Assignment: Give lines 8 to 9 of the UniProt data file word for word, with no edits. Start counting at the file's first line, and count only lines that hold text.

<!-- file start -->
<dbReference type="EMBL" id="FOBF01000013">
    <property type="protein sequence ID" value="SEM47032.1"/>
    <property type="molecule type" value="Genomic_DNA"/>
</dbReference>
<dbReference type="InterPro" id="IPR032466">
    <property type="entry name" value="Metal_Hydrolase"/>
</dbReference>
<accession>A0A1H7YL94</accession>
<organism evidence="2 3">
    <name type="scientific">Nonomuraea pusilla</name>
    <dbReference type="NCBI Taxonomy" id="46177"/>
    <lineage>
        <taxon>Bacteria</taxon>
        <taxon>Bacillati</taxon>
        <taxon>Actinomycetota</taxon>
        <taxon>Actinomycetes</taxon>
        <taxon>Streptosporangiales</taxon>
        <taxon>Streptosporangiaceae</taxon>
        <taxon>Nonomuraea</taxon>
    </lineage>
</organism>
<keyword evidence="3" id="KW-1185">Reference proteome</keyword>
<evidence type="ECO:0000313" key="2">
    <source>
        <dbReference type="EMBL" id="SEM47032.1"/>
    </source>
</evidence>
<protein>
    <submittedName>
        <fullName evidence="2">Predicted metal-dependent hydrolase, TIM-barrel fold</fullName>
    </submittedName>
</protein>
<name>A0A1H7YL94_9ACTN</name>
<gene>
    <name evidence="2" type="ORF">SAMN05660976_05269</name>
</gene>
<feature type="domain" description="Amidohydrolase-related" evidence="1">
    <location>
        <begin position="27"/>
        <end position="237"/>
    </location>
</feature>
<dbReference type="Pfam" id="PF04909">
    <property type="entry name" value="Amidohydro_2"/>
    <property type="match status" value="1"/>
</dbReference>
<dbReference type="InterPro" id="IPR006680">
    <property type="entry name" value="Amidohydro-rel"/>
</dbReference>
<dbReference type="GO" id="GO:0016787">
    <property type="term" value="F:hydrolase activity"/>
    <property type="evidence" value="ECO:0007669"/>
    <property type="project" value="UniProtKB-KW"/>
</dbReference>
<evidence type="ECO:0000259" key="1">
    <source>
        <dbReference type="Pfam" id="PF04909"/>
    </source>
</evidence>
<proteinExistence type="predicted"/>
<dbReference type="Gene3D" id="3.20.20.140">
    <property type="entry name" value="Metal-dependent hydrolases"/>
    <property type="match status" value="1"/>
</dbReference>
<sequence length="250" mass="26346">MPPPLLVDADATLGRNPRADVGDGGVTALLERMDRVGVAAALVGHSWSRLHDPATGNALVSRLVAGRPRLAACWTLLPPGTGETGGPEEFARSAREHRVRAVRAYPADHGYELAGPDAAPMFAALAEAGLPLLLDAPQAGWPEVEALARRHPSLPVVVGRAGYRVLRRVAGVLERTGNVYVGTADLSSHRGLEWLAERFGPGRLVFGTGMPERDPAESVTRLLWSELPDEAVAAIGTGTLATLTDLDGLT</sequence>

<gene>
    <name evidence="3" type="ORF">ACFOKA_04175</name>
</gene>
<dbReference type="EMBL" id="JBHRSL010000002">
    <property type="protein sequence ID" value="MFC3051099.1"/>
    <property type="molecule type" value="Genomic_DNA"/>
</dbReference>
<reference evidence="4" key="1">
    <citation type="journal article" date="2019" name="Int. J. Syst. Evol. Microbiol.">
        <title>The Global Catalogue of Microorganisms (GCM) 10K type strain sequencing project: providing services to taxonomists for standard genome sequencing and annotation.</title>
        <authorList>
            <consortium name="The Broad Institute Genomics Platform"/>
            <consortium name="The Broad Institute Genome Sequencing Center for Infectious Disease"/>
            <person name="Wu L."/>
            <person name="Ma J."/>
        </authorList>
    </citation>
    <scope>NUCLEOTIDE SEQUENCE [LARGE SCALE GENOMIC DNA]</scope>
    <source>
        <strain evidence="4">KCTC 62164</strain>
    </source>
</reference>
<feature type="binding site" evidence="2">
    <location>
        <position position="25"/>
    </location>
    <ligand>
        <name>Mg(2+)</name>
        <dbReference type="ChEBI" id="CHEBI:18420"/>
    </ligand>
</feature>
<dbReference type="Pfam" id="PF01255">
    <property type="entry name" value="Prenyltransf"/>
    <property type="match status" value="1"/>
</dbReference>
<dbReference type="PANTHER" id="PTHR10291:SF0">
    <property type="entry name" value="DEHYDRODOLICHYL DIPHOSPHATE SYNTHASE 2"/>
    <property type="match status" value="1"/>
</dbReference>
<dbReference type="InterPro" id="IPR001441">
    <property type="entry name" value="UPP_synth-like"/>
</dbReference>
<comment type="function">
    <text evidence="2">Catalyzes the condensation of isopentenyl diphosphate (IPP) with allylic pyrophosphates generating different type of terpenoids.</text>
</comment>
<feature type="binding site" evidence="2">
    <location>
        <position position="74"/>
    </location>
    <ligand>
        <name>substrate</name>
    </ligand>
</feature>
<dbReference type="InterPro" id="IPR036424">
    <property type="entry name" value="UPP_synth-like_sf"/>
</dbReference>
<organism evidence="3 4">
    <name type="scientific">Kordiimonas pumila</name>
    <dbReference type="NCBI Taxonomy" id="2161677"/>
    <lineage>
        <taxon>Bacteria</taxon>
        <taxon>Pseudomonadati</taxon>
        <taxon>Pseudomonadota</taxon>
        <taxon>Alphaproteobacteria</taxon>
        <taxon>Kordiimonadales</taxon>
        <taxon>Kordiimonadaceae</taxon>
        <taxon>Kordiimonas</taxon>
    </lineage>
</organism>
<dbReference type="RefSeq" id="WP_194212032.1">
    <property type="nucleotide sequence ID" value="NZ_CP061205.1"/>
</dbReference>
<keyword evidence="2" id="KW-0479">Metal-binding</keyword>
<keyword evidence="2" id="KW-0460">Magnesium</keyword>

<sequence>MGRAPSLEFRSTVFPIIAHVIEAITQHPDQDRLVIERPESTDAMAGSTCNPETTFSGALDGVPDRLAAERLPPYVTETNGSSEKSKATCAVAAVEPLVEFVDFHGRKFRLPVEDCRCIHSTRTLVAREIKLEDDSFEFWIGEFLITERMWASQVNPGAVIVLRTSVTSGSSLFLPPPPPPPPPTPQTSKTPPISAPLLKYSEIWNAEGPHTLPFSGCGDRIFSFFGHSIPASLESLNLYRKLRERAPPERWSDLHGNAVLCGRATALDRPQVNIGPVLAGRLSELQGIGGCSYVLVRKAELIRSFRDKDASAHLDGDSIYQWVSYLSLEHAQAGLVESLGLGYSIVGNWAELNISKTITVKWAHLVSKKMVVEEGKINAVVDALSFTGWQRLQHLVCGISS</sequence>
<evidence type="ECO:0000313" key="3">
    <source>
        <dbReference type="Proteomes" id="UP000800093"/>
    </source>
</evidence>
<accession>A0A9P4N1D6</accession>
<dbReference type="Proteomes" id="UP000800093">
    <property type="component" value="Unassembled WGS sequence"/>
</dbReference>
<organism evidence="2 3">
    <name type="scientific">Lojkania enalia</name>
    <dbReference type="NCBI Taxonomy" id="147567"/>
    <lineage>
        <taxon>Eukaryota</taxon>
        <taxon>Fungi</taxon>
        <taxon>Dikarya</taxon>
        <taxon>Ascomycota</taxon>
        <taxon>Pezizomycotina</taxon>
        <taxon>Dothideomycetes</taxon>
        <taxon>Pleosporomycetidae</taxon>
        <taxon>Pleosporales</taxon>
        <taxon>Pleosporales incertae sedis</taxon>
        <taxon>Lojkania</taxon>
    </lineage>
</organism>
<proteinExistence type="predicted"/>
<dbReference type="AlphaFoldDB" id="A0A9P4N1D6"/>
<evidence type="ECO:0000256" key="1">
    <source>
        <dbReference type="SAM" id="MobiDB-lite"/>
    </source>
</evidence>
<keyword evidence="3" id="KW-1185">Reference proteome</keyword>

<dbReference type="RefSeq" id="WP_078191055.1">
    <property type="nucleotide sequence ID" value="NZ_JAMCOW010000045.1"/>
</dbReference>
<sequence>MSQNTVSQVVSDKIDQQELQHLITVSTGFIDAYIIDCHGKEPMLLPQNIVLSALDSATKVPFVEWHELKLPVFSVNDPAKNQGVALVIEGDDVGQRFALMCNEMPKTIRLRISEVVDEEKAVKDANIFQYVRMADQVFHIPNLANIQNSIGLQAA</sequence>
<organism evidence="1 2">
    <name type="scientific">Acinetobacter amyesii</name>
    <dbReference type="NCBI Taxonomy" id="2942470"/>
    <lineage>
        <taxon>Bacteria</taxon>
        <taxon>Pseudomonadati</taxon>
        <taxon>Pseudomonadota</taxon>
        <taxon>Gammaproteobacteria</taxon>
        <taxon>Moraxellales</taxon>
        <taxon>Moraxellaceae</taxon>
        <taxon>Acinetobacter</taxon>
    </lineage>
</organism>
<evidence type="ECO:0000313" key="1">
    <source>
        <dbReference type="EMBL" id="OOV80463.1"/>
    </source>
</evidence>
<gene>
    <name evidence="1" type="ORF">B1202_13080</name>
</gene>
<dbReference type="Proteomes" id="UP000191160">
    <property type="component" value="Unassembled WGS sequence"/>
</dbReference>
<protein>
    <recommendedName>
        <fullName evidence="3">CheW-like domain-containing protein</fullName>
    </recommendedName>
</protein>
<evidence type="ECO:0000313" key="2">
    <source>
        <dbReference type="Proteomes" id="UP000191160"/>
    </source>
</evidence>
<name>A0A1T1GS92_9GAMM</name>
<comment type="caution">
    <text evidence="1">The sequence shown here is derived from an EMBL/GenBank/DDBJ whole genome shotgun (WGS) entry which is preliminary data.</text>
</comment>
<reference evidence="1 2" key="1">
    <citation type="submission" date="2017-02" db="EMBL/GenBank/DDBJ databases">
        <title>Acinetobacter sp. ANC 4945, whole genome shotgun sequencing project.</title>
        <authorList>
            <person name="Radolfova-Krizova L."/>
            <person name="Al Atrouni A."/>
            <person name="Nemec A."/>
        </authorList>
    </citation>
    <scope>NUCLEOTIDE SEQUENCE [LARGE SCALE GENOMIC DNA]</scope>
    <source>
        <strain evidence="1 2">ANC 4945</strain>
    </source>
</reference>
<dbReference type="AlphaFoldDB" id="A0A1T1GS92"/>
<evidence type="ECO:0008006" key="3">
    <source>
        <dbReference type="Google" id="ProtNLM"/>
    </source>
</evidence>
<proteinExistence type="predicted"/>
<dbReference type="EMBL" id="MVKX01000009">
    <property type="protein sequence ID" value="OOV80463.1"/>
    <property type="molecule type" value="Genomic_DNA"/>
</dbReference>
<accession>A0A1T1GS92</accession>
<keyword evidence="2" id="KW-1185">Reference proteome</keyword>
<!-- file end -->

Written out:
<accession>A0A1H7YL94</accession>
<organism evidence="2 3">